We are committed to bringing our innovative products and support services to patients affected by rare diseases in India and will continue to work with all stakeholders to help make rare diseases a public health priority and improve diagnosis and management– from undertaking patient outreach to awareness programs for the medical community, and engagement with doctors and policy influencers.

Go-to-market strategy in India for FY17-18

It is estimated that one in 20 Indians is living with a rare disease, that’s around 70 million people across the country. These figures do not reflect the untold number of family members and friends who watch a loved one struggle with health challenges that, in many cases, cannot be adequately addressed today, especially considering nearly half of the time these loved ones are children.

At Shire, we meet that challenge head on by committing ourselves fully to the fight against rare diseases. We believe that creating a supportive environment for people with rare diseases requires a comprehensive approach encompassing awareness, education, diagnosis, and infrastructure to access the right treatment options. For example, leveraging our heritage and experience in haemophilia, we are collaborating with healthcare professionals, healthcare providers, patient organisations and other stakeholders to expand haemophilia education at the national and regional level, with a goal of improving understanding and knowledge of the disease, encouraging early diagnosis and enhancing the standard of treatment and care. Soon, we will be introducing a haemophilia support programme to provide assistance to patients and their care-givers.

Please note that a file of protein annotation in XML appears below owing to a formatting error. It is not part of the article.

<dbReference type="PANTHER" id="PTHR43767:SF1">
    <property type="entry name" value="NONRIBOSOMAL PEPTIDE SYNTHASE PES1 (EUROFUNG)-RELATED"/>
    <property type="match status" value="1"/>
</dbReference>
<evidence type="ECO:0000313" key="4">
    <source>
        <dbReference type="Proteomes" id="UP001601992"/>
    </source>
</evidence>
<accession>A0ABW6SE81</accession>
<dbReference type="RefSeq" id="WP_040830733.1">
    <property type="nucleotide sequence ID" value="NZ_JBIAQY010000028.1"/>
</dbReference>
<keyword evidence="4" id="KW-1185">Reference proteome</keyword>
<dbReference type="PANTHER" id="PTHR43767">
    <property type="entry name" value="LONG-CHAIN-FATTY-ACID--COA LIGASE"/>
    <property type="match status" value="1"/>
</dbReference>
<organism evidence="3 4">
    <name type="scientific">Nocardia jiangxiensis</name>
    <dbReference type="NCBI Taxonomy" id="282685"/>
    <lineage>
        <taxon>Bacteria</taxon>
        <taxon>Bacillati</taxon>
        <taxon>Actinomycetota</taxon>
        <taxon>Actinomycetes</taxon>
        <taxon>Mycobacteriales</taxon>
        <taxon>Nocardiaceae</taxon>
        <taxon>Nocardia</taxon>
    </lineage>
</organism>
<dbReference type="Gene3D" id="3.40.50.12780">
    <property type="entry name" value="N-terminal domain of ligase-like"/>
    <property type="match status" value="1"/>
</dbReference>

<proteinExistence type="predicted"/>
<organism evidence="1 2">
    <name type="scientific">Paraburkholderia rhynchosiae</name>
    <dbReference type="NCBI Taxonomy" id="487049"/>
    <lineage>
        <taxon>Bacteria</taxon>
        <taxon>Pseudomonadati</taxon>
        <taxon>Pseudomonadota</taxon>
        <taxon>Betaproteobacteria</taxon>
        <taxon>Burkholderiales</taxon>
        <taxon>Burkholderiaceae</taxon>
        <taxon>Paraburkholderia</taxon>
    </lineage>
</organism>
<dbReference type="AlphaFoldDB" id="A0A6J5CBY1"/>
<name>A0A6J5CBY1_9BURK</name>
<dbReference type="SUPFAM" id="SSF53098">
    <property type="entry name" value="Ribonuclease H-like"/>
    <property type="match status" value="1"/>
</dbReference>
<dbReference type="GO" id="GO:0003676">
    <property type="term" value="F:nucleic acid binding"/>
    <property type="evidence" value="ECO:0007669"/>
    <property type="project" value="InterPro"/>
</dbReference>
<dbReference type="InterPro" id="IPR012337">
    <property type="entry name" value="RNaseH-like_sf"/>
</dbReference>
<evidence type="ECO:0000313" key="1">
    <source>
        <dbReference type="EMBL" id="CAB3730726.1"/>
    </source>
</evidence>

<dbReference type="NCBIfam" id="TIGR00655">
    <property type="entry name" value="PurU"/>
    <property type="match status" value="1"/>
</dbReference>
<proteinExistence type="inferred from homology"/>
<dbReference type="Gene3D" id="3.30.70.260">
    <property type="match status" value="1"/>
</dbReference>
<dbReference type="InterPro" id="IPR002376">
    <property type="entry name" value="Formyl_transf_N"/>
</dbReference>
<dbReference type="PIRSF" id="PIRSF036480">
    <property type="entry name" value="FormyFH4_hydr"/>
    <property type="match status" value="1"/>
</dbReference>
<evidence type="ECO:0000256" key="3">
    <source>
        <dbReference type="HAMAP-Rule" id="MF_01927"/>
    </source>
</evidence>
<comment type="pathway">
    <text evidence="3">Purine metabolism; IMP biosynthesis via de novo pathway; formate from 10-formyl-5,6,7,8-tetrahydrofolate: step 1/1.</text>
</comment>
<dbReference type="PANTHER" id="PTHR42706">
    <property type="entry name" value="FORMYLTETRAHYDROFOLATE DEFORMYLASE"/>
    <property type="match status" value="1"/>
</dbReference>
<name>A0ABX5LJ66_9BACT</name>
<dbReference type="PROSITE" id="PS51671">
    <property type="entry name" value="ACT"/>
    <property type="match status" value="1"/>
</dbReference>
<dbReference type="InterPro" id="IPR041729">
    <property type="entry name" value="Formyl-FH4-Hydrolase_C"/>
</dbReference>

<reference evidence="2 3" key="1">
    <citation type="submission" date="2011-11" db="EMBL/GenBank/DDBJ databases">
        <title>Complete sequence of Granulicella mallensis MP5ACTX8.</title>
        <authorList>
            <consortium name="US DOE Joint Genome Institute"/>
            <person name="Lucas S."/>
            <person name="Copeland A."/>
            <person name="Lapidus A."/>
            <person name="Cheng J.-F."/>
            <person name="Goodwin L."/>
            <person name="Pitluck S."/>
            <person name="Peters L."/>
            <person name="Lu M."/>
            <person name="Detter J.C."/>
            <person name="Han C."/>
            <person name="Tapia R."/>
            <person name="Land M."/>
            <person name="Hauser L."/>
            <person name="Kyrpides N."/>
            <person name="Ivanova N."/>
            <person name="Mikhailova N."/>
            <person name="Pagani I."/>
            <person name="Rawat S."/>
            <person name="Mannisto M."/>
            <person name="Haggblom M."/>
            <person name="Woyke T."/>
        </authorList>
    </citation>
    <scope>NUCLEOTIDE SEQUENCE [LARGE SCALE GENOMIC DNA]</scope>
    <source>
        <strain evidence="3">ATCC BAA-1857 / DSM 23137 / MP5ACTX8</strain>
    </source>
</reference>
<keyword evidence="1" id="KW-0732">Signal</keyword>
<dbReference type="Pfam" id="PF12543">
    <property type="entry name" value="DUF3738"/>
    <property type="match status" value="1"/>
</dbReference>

This includes:

  • High-quality information to help disease understanding and its daily management
  • Education and awareness on symptom, treatment protocols
  • Injection and infusion training by nurses
  • Physiotherapy and homecare assistance
  • Coaching and counselling to support everyday living with haemophilia. Well being programmes to help alleviate the burden of symptoms
  • Care coordination (by acting as the primary contact for multiple stakeholders)

We are working relentlessly to expand our footprint to support more patients in India. We are focussing on other rare diseases too and will be soon launching products for lysosomal storage disorders. Today, our pipeline is the deepest and most innovative in Shire’s history. We are conducting over 46 research programmes globally and have more than 40 clinical trials underway. We are also using strategic partnerships, acquisitions and licensing globally to seek out new innovation opportunities, further develop our core therapeutic areas and expand into adjacent diseases, to create the most value for our patients and partners. We are and will continue to strive, to be the partner of choice for companies seeking to develop and commercialise innovative therapies for rare diseases.